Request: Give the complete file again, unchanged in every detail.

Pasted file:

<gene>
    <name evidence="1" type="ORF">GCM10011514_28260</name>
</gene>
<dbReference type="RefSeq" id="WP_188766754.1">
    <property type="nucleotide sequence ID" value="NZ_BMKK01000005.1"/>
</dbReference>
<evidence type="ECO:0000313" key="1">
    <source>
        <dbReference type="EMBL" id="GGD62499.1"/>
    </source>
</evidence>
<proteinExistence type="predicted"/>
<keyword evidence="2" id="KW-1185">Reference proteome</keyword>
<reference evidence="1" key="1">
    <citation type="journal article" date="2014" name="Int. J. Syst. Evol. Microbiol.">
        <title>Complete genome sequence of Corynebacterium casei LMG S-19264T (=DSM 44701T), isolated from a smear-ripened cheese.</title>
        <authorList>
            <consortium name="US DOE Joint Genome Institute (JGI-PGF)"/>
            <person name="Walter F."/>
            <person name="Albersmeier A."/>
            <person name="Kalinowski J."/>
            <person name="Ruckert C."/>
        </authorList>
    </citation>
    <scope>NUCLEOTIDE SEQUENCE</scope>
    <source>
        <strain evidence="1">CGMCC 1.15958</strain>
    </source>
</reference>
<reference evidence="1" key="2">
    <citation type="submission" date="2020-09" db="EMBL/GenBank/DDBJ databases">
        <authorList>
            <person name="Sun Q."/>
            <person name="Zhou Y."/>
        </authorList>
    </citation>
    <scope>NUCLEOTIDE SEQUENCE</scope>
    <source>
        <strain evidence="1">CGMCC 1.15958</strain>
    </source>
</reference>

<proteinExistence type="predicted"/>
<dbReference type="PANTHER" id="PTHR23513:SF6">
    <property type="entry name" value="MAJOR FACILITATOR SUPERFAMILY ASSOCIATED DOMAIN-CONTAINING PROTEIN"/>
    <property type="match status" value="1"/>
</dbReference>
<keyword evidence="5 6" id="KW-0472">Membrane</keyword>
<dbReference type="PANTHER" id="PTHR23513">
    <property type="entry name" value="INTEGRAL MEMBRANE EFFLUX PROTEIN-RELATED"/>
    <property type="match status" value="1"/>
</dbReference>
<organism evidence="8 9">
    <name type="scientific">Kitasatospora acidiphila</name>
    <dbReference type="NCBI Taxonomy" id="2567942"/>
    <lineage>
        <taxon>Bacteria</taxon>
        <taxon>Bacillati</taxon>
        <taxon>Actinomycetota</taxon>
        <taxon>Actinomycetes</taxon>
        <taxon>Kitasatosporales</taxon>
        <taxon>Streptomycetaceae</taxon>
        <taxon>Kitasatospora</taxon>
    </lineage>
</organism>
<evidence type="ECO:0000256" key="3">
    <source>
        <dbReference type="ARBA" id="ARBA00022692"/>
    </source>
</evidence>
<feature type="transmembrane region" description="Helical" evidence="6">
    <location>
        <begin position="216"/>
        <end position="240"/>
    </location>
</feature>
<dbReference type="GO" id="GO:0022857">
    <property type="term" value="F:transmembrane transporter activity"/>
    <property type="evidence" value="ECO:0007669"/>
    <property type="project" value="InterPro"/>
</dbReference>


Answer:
<gene>
    <name evidence="1" type="ORF">GCM10011514_28260</name>
</gene>
<dbReference type="RefSeq" id="WP_188766754.1">
    <property type="nucleotide sequence ID" value="NZ_BMKK01000005.1"/>
</dbReference>
<evidence type="ECO:0000313" key="1">
    <source>
        <dbReference type="EMBL" id="GGD62499.1"/>
    </source>
</evidence>
<proteinExistence type="predicted"/>
<keyword evidence="2" id="KW-1185">Reference proteome</keyword>
<reference evidence="1" key="1">
    <citation type="journal article" date="2014" name="Int. J. Syst. Evol. Microbiol.">
        <title>Complete genome sequence of Corynebacterium casei LMG S-19264T (=DSM 44701T), isolated from a smear-ripened cheese.</title>
        <authorList>
            <consortium name="US DOE Joint Genome Institute (JGI-PGF)"/>
            <person name="Walter F."/>
            <person name="Albersmeier A."/>
            <person name="Kalinowski J."/>
            <person name="Ruckert C."/>
        </authorList>
    </citation>
    <scope>NUCLEOTIDE SEQUENCE</scope>
    <source>
        <strain evidence="1">CGMCC 1.15958</strain>
    </source>
</reference>
<reference evidence="1" key="2">
    <citation type="submission" date="2020-09" db="EMBL/GenBank/DDBJ databases">
        <authorList>
            <person name="Sun Q."/>
            <person name="Zhou Y."/>
        </authorList>
    </citation>
    <scope>NUCLEOTIDE SEQUENCE</scope>
    <source>
        <strain evidence="1">CGMCC 1.15958</strain>
    </source>
</reference>

<proteinExistence type="predicted"/>
<dbReference type="PANTHER" id="PTHR23513:SF6">
    <property type="entry name" value="MAJOR FACILITATOR SUPERFAMILY ASSOCIATED DOMAIN-CONTAINING PROTEIN"/>
    <property type="match status" value="1"/>
</dbReference>
<keyword evidence="5 6" id="KW-0472">Membrane</keyword>
<dbReference type="PANTHER" id="PTHR23513">
    <property type="entry name" value="INTEGRAL MEMBRANE EFFLUX PROTEIN-RELATED"/>
    <property type="match status" value="1"/>
</dbReference>
<organism evidence="8 9">
    <name type="scientific">Kitasatospora acidiphila</name>
    <dbReference type="NCBI Taxonomy" id="2567942"/>
    <lineage>
        <taxon>Bacteria</taxon>
        <taxon>Bacillati</taxon>
        <taxon>Actinomycetota</taxon>
        <taxon>Actinomycetes</taxon>
        <taxon>Kitasatosporales</taxon>
        <taxon>Streptomycetaceae</taxon>
        <taxon>Kitasatospora</taxon>
    </lineage>
</organism>
<evidence type="ECO:0000256" key="3">
    <source>
        <dbReference type="ARBA" id="ARBA00022692"/>
    </source>
</evidence>
<feature type="transmembrane region" description="Helical" evidence="6">
    <location>
        <begin position="216"/>
        <end position="240"/>
    </location>
</feature>
<dbReference type="GO" id="GO:0022857">
    <property type="term" value="F:transmembrane transporter activity"/>
    <property type="evidence" value="ECO:0007669"/>
    <property type="project" value="InterPro"/>
</dbReference>